The Best Past Exhibits at the Grand Palais & Petit Palais
We put together this article for those of you who missed seeing interesting exhibitions at your favorite museums during recent years. Our hope is that you will enjoy seeing some of these images from Paris even though the works of art are no longer on public display.
Past exhibitions you will find in this article include:
Giovanni Boldini in Paris
There is no entrance fee for viewing the permanent collection of the Petit Palais. Admission is charged for temporary exhibits, including the retrospective of paintings by Giovanni Boldini (1842 — 1931) which was presented from March 29 through July 24, 2022.
Boldini Possessed a Dynamism Ahead of His Time
Unlike some of the other gifted portrait painters of his era — Alfred Stevens, Anders Zorn, John Singer Sargent, Joaquín Sorolla — Boldini used brushstrokes to energize his canvases with a sense of movement and liveliness. His vibrant compositions from 1898-1899, for example, evoke the spirit which led to Futurism in 1909, as well as the gestural abstraction that informed the Action Painters 10 to 20 years after Boldini’s death in 1931.
A Great Artist from Chuhuiv, Ukraine
The exhibition “Painting the Soul of Russia,” a retrospective on Ilya Repin (1844-1930), opened to the public at the Petit Palais on October 5, 2021 and closed on January 23, 2022. Leo Tolstoy (below left) sat for his portrait in 1887. Repin and Tolstoy, the author of War and Peace and Anna Karenina, supported each other when they encountered similar difficulties with censorship — Repin for his painting Ivan the Terrible and the writer after his play The Power of Darkness was banned in 1886. Included in this exhibition were portraits of Nadia, Repin’s daughter, entitled “In the Sun” (below center) and “Natalia Nordman” (below right), Repin’s companion for 15 years. Repin also painted the last Emperor of Russia, Nicholas II (1868 — 1918), in military uniform in the Throne Room of the Winter Palace.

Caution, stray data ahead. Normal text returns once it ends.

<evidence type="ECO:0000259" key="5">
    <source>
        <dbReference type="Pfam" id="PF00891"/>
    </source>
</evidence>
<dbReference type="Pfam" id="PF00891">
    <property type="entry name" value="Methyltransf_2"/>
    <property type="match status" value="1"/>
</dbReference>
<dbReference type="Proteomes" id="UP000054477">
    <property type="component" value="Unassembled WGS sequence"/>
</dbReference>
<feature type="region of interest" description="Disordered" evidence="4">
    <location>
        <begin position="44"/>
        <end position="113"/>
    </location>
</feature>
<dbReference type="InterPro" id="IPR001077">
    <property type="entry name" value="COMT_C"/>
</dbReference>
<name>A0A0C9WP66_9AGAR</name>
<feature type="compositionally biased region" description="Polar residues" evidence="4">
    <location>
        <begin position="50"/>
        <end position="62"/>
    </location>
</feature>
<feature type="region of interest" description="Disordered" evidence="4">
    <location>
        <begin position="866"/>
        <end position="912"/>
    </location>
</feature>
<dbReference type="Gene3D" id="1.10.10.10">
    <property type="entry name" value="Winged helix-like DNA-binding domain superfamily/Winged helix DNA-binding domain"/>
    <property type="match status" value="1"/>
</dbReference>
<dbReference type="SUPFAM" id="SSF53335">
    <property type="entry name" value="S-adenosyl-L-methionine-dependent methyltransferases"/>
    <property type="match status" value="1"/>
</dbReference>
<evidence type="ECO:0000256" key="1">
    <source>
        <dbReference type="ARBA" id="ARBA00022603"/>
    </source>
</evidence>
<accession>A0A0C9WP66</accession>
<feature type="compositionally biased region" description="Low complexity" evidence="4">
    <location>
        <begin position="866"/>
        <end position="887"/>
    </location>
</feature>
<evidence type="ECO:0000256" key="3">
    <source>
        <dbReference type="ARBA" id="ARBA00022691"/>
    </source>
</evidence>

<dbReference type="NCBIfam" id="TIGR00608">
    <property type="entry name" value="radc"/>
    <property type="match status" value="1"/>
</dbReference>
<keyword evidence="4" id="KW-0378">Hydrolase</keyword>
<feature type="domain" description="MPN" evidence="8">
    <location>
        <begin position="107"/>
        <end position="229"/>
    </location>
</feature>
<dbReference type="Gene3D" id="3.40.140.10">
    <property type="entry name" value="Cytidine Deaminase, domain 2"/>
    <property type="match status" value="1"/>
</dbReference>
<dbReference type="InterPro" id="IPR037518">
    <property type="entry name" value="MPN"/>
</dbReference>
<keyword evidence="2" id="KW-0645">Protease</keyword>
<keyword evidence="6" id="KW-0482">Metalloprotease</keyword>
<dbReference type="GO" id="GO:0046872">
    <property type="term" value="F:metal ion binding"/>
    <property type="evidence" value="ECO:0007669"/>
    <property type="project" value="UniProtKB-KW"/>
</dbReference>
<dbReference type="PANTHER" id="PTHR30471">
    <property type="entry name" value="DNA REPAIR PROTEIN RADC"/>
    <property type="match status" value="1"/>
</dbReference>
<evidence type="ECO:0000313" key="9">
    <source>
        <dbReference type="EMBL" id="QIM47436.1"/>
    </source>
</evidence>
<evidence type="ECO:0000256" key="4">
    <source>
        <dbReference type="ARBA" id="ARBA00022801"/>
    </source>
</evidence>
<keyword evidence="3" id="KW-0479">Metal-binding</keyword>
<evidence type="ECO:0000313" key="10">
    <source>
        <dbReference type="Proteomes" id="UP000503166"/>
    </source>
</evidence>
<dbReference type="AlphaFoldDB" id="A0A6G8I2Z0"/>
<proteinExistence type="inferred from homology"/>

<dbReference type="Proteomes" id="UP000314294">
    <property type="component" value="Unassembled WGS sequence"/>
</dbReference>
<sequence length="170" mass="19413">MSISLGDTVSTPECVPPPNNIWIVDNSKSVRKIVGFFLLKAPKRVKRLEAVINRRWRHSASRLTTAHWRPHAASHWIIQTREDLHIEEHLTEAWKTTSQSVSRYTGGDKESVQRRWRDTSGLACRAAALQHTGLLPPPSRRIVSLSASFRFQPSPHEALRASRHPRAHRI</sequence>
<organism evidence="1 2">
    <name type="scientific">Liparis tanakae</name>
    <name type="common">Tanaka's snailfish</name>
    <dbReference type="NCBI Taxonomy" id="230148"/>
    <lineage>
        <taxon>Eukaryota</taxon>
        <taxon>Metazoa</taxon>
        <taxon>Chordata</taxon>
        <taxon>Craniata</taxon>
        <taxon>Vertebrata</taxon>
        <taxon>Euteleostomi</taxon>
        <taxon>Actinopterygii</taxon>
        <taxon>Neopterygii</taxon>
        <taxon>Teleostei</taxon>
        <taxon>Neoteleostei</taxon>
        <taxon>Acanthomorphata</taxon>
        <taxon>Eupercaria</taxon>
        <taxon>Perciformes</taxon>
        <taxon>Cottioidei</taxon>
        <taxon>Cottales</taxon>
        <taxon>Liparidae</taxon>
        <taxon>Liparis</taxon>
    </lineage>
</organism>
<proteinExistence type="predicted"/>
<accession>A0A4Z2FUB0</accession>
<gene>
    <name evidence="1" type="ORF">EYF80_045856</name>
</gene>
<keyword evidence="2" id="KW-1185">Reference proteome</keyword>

Born in Ukraine, Repin became one of the greatest painters of the 19th century and his international renown brought art from Ukraine and Russia into the mainstream of European culture. Repin is mentioned in our article “EXPRESSIONISM — The Best Art on View in Switzerland”, because both Marianne von Werefkin and Alexej von Jawlensky traveled to St. Petersburg to study under Repin.
The Parisian Stage through a Painter’s Eye
While it is true that the excitement of the Moulin-Rouge electrified the life and art of Henri de Toulouse-Lautrec (1864 — 1901), he was much more than a chronicler of Parisian life in the Montmartre neighborhood. An excellent draughtsman, Lautrec was commissioned by the Moulin-Rouge cabaret when it opened (1889) to produce a series of posters to promote its dancers and nightlife. While this graphic work provided the artist with a steady income and would lead to international recognition, that was not his primary motivation. Henri was born into one of the wealthiest families in France, and early on his family realized that his talents lay in drawing and painting and supported his education in the visual arts. His aristocratic heritage was not a blessing: a family history of inbreeding resulted in congenital health problems. By age 14 Henri had suffered fractures in both legs and his legs ceased to grow. He developed an adult-sized torso, but retained child-sized legs and for most of his life walked with the aid of a cane. Lautrec was mocked for his short stature, which led him to abuse alcohol, and he died at the age of 36.